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Atmospheric Gases

29 October 2014

At http://phys.org/print333613144.html … a paper in Nature Geoscience (Oct 2014) has suggested the origin of Earth's nitrogen rich atmosphere is due to the tectonic forces that drive mountain building, subduction, and Plate Tectonics. It also adds, presumably quoting a consensus source, the chemistry of the air we breathe has been affected by millions and millions of years of photosynthesis. The oxygen upstairs, it is thought, can be mostly explained away as due to plants and trees growing on the surface of the Earth. This sounds a bit like a chicken and egg situation.

The author of the paper has a theory that active volcanoes at plate boundaries are the origin of a great deal of the nitrogen in the atmosphere. This process of course takes place over billions of years – which is good uniformitarian style logic and implies, they say, that Plate Tectonics is actually a very old process, going back to the same billions of years marker. One then becomes a little suspicious. Is the paper about nitrogen or about uniformitarian Plate Tectonics – what is the horse and what is the cart?

Of course, one could apply the same argument to the expanding earth model – volcanism was responsible for nitrogen in the atmosphere. However, expanding earth is without the subduction and therefore the mountain building has a question mark too, leaving only the volcanoes. What expanding earth might have is big catastrophes that opened up the oceans.

The paper goes on to say nitrogen from deep inside the Earth can form ammonium ions which tend to become incorporated into silicate minerals, and as solids (rock). These are among the most abundant minerals that occur near the surface. Silicate minerals, however, react in different ways to local conditions and chemistry. The presence of oxygen containing compounds is one example. Here, the ammonium ions break down to a mixture of water (hydrogen and oxygen) and nitrogen. They then say the nitrogen finds its way into the atmosphere throug volcanic vents – spewing large amounts of gases into the atmosphere.

The authors say that Mars and Venus donot have Plate Tectonics and this is why there is little nitrogen in their atmospheres. Hence, we are led to believe the Earth is somehow unique in having Plate Tectonics and it was this pristine geological process that enabled life to form here and not on the other planets in the solar system. I can't fathom why so many pristine science theories litter secular science – but there it is.

However, the Damscene moment of the authors might be a little more complicated than they allow. At http://malagabay.wordpress.com/2013/04/11/terrestrial-degassing-of-hydro… … we have Tim Cullen in fine mettle. He begins by telling us Earth's lower atmosphere is dominated by nitrogen and oxygen. In the upper atmosphere the most common gases are hydrogen and helium. He then goes on to look at various articles on outgassing events as a result of tectonic activity in the past. Hence, the Nature article is not telling us anything radically new. It is promoting Plate Tectonics theory and saying that if the atmosphere had nitrogen from an early point and then the Plate Tectonics geology was also as old and wrinkly and cannot be criticised for shifting blocks of continent around on their computer screen, as takes their fancy. Seems like some people are not quite onboard the Plate Tectonics wagon and they are trying to justify it and deflect criticism. Plate Tectonics is currently a Holy Grail of gradualism so what form that scepticism might take is unclear.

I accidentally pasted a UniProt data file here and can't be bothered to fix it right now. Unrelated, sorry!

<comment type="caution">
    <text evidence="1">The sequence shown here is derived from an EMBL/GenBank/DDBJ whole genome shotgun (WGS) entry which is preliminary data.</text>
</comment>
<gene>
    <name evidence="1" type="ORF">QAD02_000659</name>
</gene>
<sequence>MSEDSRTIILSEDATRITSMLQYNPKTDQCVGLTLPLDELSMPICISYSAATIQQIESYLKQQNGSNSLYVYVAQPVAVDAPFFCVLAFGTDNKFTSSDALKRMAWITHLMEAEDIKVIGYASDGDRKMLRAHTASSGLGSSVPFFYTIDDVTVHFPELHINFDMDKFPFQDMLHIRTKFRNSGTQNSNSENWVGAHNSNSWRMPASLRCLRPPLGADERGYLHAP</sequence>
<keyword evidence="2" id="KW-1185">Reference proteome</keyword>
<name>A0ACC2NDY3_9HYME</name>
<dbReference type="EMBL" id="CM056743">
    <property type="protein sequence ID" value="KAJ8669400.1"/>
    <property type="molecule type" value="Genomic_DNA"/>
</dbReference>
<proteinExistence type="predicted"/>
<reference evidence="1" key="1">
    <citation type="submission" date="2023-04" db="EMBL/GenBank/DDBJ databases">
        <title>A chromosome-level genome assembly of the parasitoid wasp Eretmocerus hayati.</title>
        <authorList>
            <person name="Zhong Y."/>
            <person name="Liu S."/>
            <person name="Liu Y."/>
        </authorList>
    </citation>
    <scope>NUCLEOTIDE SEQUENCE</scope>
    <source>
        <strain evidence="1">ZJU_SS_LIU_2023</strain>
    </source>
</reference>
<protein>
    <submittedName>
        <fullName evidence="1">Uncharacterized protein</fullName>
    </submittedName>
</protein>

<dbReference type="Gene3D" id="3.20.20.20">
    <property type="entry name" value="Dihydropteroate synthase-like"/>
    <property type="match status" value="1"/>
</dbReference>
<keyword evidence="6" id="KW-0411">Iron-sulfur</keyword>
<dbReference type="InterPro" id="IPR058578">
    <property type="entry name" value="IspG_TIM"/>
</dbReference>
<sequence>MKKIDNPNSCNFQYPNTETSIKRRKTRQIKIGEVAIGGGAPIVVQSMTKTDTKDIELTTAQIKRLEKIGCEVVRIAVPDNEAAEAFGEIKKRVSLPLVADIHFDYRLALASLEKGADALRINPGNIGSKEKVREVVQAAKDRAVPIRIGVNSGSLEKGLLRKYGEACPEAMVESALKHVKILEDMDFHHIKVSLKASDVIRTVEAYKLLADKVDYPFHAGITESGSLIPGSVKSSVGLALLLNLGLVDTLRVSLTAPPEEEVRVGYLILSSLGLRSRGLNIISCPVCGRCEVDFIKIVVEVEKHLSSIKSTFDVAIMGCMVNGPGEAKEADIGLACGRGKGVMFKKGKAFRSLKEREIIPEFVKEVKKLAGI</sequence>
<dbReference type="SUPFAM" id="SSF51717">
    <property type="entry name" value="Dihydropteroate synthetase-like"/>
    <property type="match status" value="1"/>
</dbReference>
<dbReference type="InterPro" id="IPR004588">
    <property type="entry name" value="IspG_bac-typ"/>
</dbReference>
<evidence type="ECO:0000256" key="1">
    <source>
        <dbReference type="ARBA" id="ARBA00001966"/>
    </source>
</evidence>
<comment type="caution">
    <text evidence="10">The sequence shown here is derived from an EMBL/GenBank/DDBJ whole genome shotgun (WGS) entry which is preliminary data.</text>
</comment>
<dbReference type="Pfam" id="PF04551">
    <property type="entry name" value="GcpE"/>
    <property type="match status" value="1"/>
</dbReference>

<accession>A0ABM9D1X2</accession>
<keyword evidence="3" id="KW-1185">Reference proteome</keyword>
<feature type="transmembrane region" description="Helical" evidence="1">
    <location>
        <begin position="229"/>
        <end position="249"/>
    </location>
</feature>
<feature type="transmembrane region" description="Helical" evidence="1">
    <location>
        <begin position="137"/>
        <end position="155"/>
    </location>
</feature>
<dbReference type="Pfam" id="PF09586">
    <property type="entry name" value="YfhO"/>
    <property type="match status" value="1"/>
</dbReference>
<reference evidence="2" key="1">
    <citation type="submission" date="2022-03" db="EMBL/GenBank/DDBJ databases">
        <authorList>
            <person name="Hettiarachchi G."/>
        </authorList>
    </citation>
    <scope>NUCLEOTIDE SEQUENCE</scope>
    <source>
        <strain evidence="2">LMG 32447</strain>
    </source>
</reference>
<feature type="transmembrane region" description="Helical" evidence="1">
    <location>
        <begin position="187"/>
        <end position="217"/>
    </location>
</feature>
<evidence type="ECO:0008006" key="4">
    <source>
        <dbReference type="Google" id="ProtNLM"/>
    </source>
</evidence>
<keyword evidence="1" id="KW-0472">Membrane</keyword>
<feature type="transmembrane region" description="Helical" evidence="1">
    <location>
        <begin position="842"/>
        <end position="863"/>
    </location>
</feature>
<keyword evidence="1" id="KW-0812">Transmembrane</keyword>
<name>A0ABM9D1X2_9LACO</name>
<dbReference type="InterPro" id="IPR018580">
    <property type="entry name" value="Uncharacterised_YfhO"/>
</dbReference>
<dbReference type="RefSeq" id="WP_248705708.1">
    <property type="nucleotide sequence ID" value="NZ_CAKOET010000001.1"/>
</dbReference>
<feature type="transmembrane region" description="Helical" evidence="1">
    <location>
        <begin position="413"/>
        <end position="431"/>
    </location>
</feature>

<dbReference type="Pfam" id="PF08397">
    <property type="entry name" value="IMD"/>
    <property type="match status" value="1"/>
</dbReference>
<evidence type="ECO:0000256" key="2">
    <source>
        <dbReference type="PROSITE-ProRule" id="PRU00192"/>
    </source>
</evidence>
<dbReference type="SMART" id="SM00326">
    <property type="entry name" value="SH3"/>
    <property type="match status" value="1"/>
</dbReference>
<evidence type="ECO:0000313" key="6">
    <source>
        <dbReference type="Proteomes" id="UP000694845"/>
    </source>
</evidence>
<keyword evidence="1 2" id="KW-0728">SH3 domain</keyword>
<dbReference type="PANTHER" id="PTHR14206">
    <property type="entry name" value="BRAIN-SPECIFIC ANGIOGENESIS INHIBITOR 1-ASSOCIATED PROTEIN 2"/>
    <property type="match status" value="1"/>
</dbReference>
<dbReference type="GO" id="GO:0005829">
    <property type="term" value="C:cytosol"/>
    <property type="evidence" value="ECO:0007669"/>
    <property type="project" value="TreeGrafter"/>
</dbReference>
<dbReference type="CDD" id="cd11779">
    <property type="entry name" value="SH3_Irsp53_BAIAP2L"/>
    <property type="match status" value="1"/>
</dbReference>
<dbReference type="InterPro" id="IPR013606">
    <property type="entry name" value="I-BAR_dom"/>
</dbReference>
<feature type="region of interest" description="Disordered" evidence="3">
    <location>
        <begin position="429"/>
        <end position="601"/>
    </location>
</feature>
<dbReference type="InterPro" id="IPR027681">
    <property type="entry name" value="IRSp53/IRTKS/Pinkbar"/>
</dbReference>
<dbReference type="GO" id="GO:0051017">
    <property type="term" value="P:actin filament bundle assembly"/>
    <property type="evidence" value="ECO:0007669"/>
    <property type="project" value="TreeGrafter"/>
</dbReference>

On page 3 of Tim Cullen's piece he refers to what he calls an amazing paper by Arie Gilat and Alexander Vol which is essentially an update on the work of Vladimir Larin, 'Hydrade Earth: The New Geology of Our Primordially Hydrogen Rich Planet' (1993). Gilat and Vol were published in the Journal of Science and Engineering in 2005 which would suggest it was turned down in more mainstream channels – but that is probably because it didn't kow tow to the consensus. In this they say earthquakes and volcanoes provide high velocities of energy release that are constantly released in many such events. The released energy is accompanied by hydrogen.

So much for hydrogen in the atmosphere. At http://malagabay.wordpress.com/2013/11/28/elementary-my-dear-watson-1-th… … Tim Cullen looks at the origin of nitrogen in the atmosphere and oceans. He says, fundamentally the estimated 25 parts per million (by mass) of nitrogen in the Earth's bulk provides an unconvincing source for the 753,000 parts per million (by mass) of nitrogen in the Earth's atmosphere. In addition, nitrogen is present if all organisms, dead or alive, in organic waste and in mineral deposits such as coal, lignite, peat, and potassium nitrates, saltpetre, and so on. He goes on to debunk the consensus view of the nitrogen cycle. In mainstream theory nitrogen accumulated during the accretion event was released early on as a result of solar evaporation. Yet, nitrogen is supposed to have outgassed in order to produce the lower atmosphere. Cullen therefore confirms nitrogen outgassing is a hoary theory and nothing new. Why have they felt it necessary to come out in support of Plate Tectonics, a theory that appears to be well established and at the top of the heap?

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